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St David’s Day

St David’s Day is always celebrated on March 1, this date marks the death of St David in 589 AD and is celebrated by the Welsh all over the world. To mark this event Google even made a Doodle today in his honour!

Known as Dewi Sant in Welsh, St David was born in Caerfai in Pembrokeshire to Sant a prince of Cardigan and St Non, the daughter of a chieftain in around 500AD.

Before making his first pilgrimage he studied under St Paulinus. St David went on to make pilgrimages to Wales, Cornwall, Brittany, Ireland and Jerusalem. As he travelled to spread Christianity he founded twelve monasteries – all renowned for their extreme asceticism where monks abstained from all worldly pleasures and lived on a simple vegetarian diet and undertaking all the hard labour on the land themselves.

St David is famous as the miracle worker and his most famous miracle was when he was preaching to a large congregation at the Synod at Brefi and in order that the crowd could all see and hear his sermon he raised the ground into a hill.

People often wear leeks in remembrance of St David as during a battle against the Saxons, St David advised the Welsh warriors to sport leeks in order to distinguish themselves from their adversaries. The Welsh went on to be victorious and the leek has become a national symbol. Today Welsh regiments in the British Army eat raw leeks on St David’s Day.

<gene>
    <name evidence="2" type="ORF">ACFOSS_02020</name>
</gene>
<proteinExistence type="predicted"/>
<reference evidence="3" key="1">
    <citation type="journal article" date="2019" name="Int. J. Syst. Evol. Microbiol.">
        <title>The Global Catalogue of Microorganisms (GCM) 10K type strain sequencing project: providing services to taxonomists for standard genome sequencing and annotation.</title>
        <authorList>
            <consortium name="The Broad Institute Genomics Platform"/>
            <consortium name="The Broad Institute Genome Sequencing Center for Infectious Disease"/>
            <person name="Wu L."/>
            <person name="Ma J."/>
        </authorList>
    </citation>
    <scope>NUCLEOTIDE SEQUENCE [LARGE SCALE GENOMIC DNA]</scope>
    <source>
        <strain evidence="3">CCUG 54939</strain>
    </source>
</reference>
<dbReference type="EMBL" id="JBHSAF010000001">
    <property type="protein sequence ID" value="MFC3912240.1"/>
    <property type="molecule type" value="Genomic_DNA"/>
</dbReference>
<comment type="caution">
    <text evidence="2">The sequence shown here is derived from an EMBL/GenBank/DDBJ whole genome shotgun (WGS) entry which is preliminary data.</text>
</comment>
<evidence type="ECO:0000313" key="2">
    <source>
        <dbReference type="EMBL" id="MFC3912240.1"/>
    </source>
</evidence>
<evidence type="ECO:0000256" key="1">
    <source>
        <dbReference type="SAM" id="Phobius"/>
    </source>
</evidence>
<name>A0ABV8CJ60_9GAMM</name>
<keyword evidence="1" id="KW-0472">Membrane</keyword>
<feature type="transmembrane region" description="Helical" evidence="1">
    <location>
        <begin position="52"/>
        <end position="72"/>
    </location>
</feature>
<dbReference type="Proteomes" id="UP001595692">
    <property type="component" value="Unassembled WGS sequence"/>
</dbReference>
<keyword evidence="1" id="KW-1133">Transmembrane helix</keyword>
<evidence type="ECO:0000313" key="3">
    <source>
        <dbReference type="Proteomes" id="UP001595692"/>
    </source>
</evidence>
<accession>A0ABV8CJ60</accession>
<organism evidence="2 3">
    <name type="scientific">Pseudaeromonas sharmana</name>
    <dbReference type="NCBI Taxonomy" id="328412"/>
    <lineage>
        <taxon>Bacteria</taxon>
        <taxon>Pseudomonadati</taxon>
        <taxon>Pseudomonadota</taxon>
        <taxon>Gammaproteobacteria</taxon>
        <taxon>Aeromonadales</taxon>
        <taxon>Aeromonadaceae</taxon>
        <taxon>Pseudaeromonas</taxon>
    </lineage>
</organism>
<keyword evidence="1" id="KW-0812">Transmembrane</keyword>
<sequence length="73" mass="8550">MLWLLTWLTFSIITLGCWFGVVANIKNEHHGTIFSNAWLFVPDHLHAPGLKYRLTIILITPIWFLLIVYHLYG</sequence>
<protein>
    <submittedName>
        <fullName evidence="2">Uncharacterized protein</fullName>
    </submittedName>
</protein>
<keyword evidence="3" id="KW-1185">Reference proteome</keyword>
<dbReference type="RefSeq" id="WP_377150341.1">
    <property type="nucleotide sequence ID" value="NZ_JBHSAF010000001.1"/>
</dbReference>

St David was actually the Bishop of the city of Menevia (St David’s, Pembrokeshire) and was buried there, but his shrine was removed by the Vikings in the 10th and 11th centuries, and replaced in 13th century. Official recognition came in 1120 with his canonisation by Pope Callixtus. Apparently on the shrine scale two pilgrimages to St David’s was considered equivalent to one to the Vatican, and three trips equalled one to Jerusalem.

Today the Welsh Red Flag will be flying high so to mark the occasion we have made a Welsh Dragon Leather Key Ring



Leather-Welsh Dragon-key-ring






Of all the patron saints of the United Kingdom St David is actually Welsh, St Andrew was a Palestinian, St Patrick a Romano/British missionary although he did actually visit Ireland and St George was a soldier of Greek origin!

Today is not however a public holiday in Wales, in 2007 Tony Blair rejected all calls for one, despite a poll revealing some 87% of the Welsh people would like it to be.



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